Vehicle congestion is getting so bad in London that the city is implementing a fee to drive on its roads.
The charge is starting at â‚¤10 ($16) per day, a high enough fee to keep some people from driving altogether. For someone who drives every day, thatâ€™s a pretty costly price on top of gas and everything else involved with owning a vehicle.
However, the fee doesnâ€™t apply to everyone. There are about 19,000 vehicles in the city that manage to escape the fee because their engines emit less than 100 grams of carbon dioxide per kilometer.
Come July, even fewer vehicles will be exempt from the fee. The levels will be cut to less than 75 grams of CO2 per kilometer, meaning only all-electric and some hybrid vehicles will make the cut. Owners of these vehicles will enjoy two years of exemption before they are required to pay the fee as well, assuming it is still in place.
There are mixed reactions as to whether this will actually help cut emissions. According to a recent study by the Union of Concerned Scientists, EVs are cleaner than gas-powered vehicles even when obtaining electricity from a coal-fired power plant. Many receive power from wind, solar, biomass, geothermal, and other clean energy sources, so there is no telling how many are actually cleaner than projected.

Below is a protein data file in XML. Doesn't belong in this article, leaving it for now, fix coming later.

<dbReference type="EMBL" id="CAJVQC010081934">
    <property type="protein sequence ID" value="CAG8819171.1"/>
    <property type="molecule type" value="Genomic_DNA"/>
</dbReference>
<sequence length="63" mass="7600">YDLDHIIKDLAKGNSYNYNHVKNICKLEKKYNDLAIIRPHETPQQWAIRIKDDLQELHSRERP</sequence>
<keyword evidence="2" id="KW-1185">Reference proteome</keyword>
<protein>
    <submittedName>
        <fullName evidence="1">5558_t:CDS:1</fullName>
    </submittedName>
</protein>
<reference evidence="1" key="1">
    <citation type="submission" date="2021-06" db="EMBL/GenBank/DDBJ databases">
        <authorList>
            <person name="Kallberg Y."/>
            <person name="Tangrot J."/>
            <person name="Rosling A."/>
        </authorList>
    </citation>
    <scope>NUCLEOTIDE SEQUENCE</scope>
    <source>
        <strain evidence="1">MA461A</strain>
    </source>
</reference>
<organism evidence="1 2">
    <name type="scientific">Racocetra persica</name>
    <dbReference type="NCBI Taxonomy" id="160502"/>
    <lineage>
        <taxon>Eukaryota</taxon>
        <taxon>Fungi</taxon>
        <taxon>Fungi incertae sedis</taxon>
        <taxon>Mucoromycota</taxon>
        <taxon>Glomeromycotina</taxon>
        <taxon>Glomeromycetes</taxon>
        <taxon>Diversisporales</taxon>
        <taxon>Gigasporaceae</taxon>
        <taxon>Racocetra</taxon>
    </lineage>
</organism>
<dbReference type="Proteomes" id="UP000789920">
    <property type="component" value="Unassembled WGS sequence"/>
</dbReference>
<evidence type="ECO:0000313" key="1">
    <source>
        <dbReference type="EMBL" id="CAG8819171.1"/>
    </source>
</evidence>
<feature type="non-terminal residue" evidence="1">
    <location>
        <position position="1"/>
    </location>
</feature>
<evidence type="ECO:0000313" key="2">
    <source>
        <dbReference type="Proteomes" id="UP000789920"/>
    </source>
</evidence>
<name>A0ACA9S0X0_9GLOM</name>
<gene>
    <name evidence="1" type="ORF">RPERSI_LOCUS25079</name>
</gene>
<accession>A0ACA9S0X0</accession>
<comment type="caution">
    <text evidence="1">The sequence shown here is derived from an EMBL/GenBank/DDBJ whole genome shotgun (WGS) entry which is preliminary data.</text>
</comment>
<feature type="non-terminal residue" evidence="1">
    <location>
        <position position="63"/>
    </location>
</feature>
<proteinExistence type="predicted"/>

This is a pretty big step to take if Mayor Boris Johnson signs it into law, and it will no doubt have strong mixed reactions. What do you think will happen? Will it help the city cut emissions? Relieve congestion?
Would you be willing to pay an extra â‚¤10 every day you hit the road?
Image CC licensed by Florian Boyd: London traffic